Done! Ready for slicing or cutting for whatever recipe you are using.

Monday, October 22, 2007

Leave a Comment - Help Celebrate 1 Year !

Hard to believe, but my first post on this blog was a year ago. To celebrate I'm asking that you leave a comment, even an anonymous comment. It can be as simple as "HB" or you can comment on any of the posts over the year, or, really, almost anything else...but keep it clean, OK? You can comment by clicking on COMMENTS at the end of this post, just below 'Hugs and Kisses, Elle'.

I was a lurker (someone who views blogs but doesn't comment) for over a month before I decided to jump in and join the blogosphere. It really is international...just look at the blogroll of the Daring Bakers!

Once I started blogging last October I never looked back, just continued to learn, to make new friends, including Anna and Peabody whom I've actually met, to try new foods, practice new techniques, find new ways to take photos and stage food to photograph it, find new blogs to visit, to polish up my writing a little bit (although there is plenty of room for improvement), and I've now had an excuse to collect new cooking implements and serving pieces :)

At times I've been just a little obsessed with blogging, but mostly it is a delightful hobby and way to explore my enthusiasms and make new virtual friends.

I really appreciate those of you who check out the blog and comment. I try to comment to your comments within a day or so...I thing the interactivity of blogs is part of the fun.

Who knows what the next year will have in store? Come by as often as you can and see. I usually blog a couple of times a week, sometimes more. With fall here and the holidays coming up, there will be some fun cooking going on at Feeding My Enthusiasms.

Hugs and Kisses, Elle oxoxoxox

Sunday, October 21, 2007

Fall At Its Finest - Blog Friends Lunch in Sonoma

Yesterday was the first nice day we have had in about a week. The sun came out, the trees were wearing the myriad shades of red and gold of autumn, and I met for lunch with Anna of Anna's Cool Finds. Anna writes the best restaurant reviews of lots of places in Marin County, so it is always a little daunting to write a review of a place where we have lunched together. She is also looking really good...due in part, no doubt, to her adherence to the South Beach Diet. Way to go Anna! No photos yet since she is getting better and better looking each time I see her, so the best is surely yet to come. She is also a super nice person and good conversationalist. I'll admit that we talked about a lot of things besides the food.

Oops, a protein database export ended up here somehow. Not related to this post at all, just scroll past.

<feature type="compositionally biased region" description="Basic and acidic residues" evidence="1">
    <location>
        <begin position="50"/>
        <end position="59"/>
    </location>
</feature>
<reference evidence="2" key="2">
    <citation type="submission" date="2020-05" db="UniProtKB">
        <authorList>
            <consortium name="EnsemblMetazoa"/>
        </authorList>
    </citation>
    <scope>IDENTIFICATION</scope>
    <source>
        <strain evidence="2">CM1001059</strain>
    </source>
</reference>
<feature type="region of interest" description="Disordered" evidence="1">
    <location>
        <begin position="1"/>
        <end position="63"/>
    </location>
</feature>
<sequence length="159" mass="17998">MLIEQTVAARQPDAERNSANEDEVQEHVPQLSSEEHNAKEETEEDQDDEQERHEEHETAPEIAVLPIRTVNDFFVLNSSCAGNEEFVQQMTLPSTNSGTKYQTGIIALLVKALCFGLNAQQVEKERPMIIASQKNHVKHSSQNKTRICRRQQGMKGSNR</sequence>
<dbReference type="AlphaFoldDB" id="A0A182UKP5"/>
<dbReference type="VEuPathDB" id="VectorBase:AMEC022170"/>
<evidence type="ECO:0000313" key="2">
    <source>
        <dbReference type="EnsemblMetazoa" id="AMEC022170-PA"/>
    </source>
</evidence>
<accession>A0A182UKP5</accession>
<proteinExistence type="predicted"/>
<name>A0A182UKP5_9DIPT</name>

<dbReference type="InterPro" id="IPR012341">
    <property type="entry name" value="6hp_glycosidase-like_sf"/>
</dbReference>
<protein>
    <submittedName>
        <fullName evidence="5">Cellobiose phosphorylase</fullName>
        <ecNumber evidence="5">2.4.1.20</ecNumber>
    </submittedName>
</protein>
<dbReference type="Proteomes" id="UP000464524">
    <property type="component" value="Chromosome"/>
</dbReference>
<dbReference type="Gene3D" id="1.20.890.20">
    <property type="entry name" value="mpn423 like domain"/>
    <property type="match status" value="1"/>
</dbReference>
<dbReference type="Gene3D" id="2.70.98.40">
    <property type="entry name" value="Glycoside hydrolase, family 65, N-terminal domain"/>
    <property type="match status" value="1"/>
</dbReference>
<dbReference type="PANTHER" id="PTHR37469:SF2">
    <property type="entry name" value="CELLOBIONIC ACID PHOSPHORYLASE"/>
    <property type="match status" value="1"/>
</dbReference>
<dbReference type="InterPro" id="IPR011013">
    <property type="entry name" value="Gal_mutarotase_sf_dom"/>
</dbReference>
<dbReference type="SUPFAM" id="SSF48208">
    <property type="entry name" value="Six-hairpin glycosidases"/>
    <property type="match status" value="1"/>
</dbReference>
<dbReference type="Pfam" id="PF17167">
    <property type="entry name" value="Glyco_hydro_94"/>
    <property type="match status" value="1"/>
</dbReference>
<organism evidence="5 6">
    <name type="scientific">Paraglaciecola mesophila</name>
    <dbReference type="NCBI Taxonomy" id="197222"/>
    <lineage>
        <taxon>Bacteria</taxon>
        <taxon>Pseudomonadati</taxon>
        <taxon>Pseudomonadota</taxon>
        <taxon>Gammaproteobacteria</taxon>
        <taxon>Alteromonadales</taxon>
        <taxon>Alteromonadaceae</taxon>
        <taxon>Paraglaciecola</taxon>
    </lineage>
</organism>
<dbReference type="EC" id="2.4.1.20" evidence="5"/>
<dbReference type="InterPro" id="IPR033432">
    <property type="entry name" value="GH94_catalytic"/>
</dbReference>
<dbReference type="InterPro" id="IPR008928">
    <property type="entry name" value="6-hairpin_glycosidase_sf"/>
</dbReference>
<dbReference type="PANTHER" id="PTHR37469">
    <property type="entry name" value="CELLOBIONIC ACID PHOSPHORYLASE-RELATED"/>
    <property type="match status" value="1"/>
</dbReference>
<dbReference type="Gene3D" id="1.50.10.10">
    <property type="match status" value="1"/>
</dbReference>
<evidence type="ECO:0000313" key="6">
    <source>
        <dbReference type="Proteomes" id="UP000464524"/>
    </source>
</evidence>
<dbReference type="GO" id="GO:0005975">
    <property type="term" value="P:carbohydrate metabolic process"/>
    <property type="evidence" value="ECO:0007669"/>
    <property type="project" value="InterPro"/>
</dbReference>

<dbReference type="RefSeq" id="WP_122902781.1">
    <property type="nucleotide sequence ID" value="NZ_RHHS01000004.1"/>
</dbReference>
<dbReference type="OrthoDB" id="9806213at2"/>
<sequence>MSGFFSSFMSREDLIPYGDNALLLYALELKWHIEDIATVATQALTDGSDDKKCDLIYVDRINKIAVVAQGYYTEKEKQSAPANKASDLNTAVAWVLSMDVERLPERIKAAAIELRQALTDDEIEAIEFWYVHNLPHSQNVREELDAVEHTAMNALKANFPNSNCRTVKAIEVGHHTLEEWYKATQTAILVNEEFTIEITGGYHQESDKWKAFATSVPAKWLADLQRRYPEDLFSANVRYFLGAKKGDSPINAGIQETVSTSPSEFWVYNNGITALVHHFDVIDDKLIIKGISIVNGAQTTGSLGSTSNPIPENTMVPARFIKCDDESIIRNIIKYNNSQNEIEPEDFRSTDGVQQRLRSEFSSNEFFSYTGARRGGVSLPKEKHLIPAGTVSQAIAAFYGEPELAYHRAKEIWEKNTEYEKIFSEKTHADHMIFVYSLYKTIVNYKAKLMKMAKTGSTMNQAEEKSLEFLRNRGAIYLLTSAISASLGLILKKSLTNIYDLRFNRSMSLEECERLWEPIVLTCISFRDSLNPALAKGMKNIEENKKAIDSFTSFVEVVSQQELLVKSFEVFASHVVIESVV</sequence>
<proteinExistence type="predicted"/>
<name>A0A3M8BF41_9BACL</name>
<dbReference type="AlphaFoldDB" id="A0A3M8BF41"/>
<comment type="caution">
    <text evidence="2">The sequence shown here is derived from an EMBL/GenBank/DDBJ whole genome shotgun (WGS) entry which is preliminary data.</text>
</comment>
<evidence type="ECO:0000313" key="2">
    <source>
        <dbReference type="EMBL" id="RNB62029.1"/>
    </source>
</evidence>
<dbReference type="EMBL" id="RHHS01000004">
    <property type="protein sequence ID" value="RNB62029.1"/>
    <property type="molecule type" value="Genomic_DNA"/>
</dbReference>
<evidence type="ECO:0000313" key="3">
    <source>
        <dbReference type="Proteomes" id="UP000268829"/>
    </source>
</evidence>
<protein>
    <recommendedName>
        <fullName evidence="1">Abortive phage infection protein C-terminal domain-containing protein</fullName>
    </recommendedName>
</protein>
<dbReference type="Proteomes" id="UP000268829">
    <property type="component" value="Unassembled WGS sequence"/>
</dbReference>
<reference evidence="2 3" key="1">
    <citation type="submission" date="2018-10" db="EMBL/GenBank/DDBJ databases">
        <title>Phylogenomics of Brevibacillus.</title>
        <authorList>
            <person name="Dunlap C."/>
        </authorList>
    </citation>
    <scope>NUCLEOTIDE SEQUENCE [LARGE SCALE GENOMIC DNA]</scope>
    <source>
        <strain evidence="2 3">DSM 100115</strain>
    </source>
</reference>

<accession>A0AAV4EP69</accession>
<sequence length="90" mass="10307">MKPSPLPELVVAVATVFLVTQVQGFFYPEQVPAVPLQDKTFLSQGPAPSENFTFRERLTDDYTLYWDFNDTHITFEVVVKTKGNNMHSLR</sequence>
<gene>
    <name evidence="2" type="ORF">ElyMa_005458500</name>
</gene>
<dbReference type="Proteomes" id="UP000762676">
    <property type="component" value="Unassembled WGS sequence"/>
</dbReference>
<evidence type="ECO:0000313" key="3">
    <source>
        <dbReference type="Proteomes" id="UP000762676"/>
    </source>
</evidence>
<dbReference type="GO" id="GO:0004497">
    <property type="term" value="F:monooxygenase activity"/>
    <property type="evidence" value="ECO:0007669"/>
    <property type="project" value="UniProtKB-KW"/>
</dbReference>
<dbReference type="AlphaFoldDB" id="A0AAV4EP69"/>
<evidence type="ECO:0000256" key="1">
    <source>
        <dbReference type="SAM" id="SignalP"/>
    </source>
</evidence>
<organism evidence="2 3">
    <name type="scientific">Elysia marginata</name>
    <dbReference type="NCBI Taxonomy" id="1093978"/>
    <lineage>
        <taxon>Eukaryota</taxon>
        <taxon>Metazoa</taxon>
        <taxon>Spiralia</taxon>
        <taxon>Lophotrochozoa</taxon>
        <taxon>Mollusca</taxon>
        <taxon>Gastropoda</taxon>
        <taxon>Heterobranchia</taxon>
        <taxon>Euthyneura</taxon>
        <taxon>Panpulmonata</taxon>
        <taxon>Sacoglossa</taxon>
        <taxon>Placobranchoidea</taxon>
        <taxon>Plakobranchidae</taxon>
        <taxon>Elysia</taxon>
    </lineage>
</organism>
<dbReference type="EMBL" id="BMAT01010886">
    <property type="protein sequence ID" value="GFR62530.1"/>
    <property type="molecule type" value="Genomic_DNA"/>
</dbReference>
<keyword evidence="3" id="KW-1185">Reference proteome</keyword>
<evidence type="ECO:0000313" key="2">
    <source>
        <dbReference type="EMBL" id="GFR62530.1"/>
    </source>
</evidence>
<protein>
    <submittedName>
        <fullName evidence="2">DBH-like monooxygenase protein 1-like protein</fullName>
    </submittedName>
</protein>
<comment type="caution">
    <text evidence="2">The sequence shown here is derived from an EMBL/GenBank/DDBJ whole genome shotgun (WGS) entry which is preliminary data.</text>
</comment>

We met just off the square in the quaint town of Sonoma, the site of the Bear Flag Revolt that led to California becoming a state. It is in the county of Sonoma, so it's Sonoma, Sonoma, CA. To get there we both had nice drives through the vineyards that blanket the area. The vines have mostly been relieved of their grapes and the leaves have changed to fall colors so there is row after row of vines in shades of gold or burgundy.

The restaurant for October is The Red Grape, which is known far and wide as the place with the New Haven Style Pizza. My nephew was with us last night and as soon as I told him the name of the restaurant, he said that he had been told that it had the only decent pizza in the Bay area...of course he is from New Haven, Connecticut, so there might be a bias.

Despite the lure of the pizza, I was drawn to the soup and salad combo. I had the Tomato Basil Soup, a perfect choice since tomatoes are in season and quite delicious right now, plus their Gorgonzola Salad. (Note to Peabody: Yes, this was the Soup of Death, but still pretty looking.)

Anna had the same soup and salad combo, but she chose a savory herbed clam chowder to go with her salad. They had other salads to choose from but, as you can see from the photo, this one was really a great choice. The dressing was light, the cheese pungent, the grapes very seasonal, and those nuts were just a little spicy and nicely crunchy.

As I had suspected, the tomato soup had a full, deep tomato flavor, plus a nice complexity from basil and garlic. The texture was velvety and light, but not watery. On top there was a chiffonade of basil which added a good basil punch, and a few herbed croutons that added a nice crunch.

Although they had a nice array of dessert offerings, we both found that the salad and soup were enough for lunch. The service was good and the restaurant itself was airy and bright, if a bit noisy from the nearby large group which were giving sports team awards to some delightful kids.

If you find yourself in Sonoma, CA, the town, do try the Red Grape Restaurant, just off the square. Next time I'm going to try the pizza...I'll let you know how it is.

The Red Grape Restaurant
529 First Street West
Sonoma, CA 95476

Open daily for lunch and dinner from 11:30 am

Friday, October 19, 2007

The Many Moods of Turkey

For some of us eating a few slices of turkey at Thanksgiving is enough turkey for the whole year, thank you very much. For others turkey is a treasured treat as often as possible. I fall into the latter category. This has been a good week because I had turkey apple sausages on Wednesday

and an open-faced hot turkey sandwich with stuffing and mashed potatoes and gravy (call in the carb police!) last night.

If I had roasted a turkey myself for that meal I might be eating a grilled turkey sandwich for lunch tomorrow, turkey a' la king with rice for dinner, and some turkey rice soup by Monday. To change the flavors a bit, I could make spaghetti sauce with true Italian flavors with ground turkey, or make teriyaki meatballs for an Asian dinner, also with ground turkey. There is also the joy of a turkey pastrami sandwich on rye....I could go on and on.